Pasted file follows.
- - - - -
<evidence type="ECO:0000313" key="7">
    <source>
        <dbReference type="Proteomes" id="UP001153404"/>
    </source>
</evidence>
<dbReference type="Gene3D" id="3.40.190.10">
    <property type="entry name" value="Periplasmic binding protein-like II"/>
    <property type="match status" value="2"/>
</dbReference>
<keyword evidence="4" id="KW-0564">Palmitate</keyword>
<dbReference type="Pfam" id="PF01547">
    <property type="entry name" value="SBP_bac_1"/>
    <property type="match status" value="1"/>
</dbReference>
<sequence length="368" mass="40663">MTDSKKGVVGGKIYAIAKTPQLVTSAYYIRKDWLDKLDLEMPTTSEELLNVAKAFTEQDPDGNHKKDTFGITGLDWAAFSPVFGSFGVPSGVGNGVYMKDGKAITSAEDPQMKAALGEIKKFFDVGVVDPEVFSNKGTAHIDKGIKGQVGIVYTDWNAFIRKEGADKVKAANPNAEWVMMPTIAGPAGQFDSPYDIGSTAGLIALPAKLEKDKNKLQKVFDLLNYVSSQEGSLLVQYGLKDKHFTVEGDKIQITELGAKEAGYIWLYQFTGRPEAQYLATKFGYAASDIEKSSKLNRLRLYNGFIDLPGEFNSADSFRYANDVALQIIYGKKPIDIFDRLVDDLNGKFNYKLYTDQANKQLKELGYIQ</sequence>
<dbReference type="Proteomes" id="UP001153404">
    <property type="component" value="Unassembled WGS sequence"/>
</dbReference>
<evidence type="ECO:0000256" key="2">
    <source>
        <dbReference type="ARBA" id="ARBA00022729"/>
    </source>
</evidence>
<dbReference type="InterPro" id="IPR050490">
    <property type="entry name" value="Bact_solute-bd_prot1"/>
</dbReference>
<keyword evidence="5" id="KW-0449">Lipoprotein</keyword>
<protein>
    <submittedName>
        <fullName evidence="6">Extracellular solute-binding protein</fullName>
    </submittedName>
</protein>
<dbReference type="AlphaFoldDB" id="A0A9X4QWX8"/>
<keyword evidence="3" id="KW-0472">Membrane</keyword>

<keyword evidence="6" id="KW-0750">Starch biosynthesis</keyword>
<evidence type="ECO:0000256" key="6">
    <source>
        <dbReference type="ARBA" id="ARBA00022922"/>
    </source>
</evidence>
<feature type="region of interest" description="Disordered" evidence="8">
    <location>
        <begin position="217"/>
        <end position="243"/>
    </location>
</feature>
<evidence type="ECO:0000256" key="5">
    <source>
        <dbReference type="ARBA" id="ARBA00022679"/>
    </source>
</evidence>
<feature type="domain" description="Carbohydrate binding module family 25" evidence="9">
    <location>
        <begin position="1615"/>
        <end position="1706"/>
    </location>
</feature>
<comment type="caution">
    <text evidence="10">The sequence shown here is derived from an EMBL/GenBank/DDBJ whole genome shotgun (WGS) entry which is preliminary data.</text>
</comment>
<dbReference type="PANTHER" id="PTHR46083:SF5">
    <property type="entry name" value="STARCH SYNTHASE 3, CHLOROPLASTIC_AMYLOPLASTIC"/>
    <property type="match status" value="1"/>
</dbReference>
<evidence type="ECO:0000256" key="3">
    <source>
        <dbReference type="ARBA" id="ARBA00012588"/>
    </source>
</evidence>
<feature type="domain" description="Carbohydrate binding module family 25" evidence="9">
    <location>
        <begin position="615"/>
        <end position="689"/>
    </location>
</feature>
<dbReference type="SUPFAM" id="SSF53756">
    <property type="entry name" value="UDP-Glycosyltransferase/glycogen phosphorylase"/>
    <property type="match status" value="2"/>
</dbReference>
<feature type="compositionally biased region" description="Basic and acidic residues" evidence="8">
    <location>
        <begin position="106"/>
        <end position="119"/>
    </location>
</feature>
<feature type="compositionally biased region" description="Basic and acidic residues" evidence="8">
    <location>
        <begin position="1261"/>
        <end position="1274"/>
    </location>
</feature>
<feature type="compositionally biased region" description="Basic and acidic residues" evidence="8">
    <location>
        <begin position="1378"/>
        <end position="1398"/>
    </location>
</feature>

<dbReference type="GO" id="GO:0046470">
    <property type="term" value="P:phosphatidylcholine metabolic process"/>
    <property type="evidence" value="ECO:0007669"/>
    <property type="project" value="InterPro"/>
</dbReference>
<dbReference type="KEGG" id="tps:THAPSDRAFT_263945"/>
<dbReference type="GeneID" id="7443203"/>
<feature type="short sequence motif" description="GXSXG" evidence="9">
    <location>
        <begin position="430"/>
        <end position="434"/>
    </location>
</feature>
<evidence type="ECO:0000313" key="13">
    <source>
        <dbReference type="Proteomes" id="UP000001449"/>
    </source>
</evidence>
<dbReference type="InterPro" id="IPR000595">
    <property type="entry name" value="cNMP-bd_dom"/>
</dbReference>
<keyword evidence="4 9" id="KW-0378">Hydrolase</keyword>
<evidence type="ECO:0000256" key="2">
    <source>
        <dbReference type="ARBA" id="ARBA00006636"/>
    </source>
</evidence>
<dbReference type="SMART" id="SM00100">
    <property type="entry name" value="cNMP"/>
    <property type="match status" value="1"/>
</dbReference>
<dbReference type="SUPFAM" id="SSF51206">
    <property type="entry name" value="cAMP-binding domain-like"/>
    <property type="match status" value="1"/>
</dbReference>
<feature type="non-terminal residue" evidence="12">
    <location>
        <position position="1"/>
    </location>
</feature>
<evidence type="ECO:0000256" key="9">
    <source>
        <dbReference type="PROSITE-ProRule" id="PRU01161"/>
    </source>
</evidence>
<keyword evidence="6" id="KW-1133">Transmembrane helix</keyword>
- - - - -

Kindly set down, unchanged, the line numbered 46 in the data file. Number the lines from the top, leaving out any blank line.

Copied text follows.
</feature>